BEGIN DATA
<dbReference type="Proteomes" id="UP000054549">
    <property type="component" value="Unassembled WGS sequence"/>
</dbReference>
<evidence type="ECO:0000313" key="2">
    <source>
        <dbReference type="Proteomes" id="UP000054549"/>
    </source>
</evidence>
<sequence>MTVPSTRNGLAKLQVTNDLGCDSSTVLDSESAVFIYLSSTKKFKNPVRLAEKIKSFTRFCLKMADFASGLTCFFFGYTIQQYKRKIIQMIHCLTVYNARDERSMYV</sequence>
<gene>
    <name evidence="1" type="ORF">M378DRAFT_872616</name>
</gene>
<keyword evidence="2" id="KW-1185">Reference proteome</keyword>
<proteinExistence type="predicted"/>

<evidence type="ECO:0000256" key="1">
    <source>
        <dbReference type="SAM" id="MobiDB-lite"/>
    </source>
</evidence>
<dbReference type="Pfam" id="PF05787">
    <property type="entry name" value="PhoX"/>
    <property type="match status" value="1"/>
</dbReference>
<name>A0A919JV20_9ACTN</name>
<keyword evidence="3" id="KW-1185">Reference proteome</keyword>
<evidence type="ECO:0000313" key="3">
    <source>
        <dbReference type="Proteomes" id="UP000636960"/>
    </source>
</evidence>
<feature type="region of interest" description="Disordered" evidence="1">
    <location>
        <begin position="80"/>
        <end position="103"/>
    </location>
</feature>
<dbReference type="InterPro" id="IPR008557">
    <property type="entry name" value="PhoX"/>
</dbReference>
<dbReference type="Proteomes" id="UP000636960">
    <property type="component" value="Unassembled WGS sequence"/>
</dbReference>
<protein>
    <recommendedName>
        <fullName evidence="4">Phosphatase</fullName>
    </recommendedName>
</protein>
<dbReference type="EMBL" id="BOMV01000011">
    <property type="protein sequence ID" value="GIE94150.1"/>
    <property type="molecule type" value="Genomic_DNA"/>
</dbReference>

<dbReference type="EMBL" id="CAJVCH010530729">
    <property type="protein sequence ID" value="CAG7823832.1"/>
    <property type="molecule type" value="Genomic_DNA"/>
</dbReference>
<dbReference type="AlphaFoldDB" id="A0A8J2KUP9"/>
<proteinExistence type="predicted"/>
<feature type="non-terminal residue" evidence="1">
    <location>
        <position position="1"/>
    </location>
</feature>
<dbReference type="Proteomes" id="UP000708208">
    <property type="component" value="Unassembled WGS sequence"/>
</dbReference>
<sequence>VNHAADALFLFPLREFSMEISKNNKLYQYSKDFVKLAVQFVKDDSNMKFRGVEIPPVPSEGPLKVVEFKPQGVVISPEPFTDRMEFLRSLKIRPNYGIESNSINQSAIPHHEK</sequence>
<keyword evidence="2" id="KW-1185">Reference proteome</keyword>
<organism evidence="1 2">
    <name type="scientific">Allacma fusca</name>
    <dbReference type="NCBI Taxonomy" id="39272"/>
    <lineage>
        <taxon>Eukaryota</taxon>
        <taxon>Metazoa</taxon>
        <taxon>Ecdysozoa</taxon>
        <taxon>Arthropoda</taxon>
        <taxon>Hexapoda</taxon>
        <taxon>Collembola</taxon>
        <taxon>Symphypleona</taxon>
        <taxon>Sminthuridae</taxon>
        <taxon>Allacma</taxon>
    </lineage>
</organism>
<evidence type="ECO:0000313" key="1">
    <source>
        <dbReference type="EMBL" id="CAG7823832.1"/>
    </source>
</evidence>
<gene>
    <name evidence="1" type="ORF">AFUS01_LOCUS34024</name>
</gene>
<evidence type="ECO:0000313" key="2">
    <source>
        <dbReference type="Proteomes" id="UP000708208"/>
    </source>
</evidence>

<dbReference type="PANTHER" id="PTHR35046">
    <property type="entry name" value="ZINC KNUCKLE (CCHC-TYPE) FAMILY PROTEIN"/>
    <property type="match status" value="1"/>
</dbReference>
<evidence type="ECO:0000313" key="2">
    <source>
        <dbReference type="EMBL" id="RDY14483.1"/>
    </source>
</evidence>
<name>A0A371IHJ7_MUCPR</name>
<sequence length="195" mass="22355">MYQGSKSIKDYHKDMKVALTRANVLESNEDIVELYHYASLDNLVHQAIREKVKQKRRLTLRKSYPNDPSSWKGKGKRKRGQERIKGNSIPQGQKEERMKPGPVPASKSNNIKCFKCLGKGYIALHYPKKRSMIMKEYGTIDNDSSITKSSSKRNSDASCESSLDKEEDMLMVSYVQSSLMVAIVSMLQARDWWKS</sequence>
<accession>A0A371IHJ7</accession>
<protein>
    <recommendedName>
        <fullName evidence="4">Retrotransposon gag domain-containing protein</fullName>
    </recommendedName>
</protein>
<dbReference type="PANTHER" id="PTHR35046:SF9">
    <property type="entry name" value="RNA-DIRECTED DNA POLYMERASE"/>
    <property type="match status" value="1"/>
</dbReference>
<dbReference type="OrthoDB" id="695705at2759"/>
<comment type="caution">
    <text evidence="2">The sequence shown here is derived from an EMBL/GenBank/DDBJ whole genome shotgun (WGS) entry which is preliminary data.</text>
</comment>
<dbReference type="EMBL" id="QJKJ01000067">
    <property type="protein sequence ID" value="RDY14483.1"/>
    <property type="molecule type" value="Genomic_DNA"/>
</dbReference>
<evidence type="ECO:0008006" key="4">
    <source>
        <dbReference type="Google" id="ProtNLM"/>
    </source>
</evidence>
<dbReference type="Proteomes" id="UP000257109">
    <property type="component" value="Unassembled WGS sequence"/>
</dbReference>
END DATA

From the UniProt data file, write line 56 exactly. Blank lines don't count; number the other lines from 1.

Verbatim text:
<dbReference type="AlphaFoldDB" id="A0A8J2KUP9"/>